|Mulligan, Kathleen -|
|Harris, D. Robert -|
|Emmanuel, Patricia -|
|Fielding, Roger A. -|
|Worrell, Carol -|
|Kapogiannis, Bill G. -|
|Monte, Dina -|
|Sleasman, John -|
|Wilson, Craig -|
|Aldrovandi, Grace M. -|
Submitted to: Clinical Infectious Diseases
Publication Type: Peer Reviewed Journal
Publication Acceptance Date: May 11, 2012
Publication Date: August 1, 2012
Citation: Mulligan, K., Harris, D., Emmanuel, P., Fielding, R., Worrell, C., Kapogiannis, B., Monte, D., Sleasman, J., Wilson, C., Aldrovandi, G. 2012. Low bone mass in behaviorally HIV-infected young men on antiretroviral therapy: adolescent trials network (ATN) study 021B. Clinical Infectious Diseases. 55(3):461-468. Interpretive Summary: Two hundred fifty teens and young men (14 to 25 years old) participated in the study. About 88 percent of the study participants identified themselves as African-American or Hispanic and all lived in urban areas. All subjects underwent whole body scans to measure their bone density as well as the distribution of fat and lean muscle mass in certain regions of their bodies. We calculated the density of bones in the body as a whole, as well as the spine and hipbones. These bones are more susceptible than other bones to bone loss. We also assessed total body fat and amounts of fat in the arms, legs and trunk. We found that the HIV-positive participants who had not yet begun treatment tended to have less body fat than either their counterparts on medication or the study’s HIV-negative participants. Both bone density and the calcium and other mineral content of bones tended to be lowest in participants taking medication for HIV. Youth with HIV who had not begun treatment had higher bone mass levels than HIV positive youth who were on anti-HIV regimens, but lower bone mass levels than youth who did not have HIV. Participants’ responses to questions about diet indicated that at least half of them did not consume sufficient calcium or vitamin D. The researchers also found that more than 30 percent of all the participants smoked. Half said they did not get regular exercise. Smoking and lack of exercise can contribute to weaker bones. We noted that additional studies are needed to follow HIV-positive young men long term to determine whether bone loss during adolescence increases the risk of fractures later in life. These results suggest both HIV infection and the treatment regimens for HIV both are associated with bone mass and density in these patients.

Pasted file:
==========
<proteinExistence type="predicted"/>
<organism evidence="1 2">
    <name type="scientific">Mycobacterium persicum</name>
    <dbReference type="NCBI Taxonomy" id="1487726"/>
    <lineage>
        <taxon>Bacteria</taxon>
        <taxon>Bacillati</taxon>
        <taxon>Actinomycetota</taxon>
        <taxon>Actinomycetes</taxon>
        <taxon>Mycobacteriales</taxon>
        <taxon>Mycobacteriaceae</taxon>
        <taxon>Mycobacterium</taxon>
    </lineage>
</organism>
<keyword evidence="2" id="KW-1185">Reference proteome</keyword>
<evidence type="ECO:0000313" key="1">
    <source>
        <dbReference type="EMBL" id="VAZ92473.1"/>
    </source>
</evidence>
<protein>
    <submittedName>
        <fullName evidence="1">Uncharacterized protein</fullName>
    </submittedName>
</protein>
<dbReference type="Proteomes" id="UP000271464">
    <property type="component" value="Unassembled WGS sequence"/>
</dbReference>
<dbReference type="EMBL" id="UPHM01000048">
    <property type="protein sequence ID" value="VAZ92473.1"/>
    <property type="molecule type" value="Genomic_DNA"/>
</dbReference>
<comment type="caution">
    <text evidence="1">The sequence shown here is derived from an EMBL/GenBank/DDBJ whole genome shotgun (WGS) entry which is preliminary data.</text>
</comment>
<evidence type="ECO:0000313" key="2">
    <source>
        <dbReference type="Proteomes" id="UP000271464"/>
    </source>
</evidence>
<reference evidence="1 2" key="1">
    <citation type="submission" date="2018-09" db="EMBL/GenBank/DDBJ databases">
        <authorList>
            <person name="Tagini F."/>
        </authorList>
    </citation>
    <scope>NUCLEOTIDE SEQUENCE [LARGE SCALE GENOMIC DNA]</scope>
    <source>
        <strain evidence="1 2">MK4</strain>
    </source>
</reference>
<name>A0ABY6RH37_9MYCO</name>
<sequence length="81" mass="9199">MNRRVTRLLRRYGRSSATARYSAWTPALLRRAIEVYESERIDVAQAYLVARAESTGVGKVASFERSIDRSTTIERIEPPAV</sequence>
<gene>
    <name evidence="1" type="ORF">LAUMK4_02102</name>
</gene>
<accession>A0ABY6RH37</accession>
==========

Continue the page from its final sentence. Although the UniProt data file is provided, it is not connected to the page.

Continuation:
Technical Abstract: Peak bone mass is achieved in adolescence/early adulthood and is the key determinant of bone mass in adulthood. We evaluated the association of bone mass with HIV infection and antiretroviral therapy (ART) during this critical period among behaviorally HIV infected young men and seronegative controls. HIV-positive men (N=199) and HIV-negative controls (N=53), ages 14-25 years, were studied at 15 ATN sites. HIV-positive participants were recruited on the basis of ART status: ART-naïve (N=105) or on a regimen containing a non-nucleoside reverse transcriptase inhibitor (NNRTI; N=52) or protease inhibitor (PI; N=42). Bone mineral density (BMD) and content (BMC) and body composition were measured by dual-energy X-ray absorptiometry (DXA). Results were compared across groups by linear modeling. Bone results were adjusted for race, BMI, and type of DXA (Hologic/Lunar). The HIV-positive and HIV-negative groups had comparable median age (21 years) and racial/ethnic distribution. Median times since HIV diagnosis were 1.3, 1.9, and 2.2 years in the ART-naïve, NNRTI, and PI groups, respectively (P=0.01). Total and regional fat were significantly lower in the ART-naïve group, compared with seronegative controls. Mean BMD and Z-scores were generally lower among HIV-positive participants on ART, particularly in the PI group. Average Z-scores for the spine were below zero in all four groups, including controls. Young men on ART with a relatively recent diagnosis of HIV infection have lower bone mass than controls. Impaired accrual or actual loss of bone during adolescence may increase fracture risk in adulthood.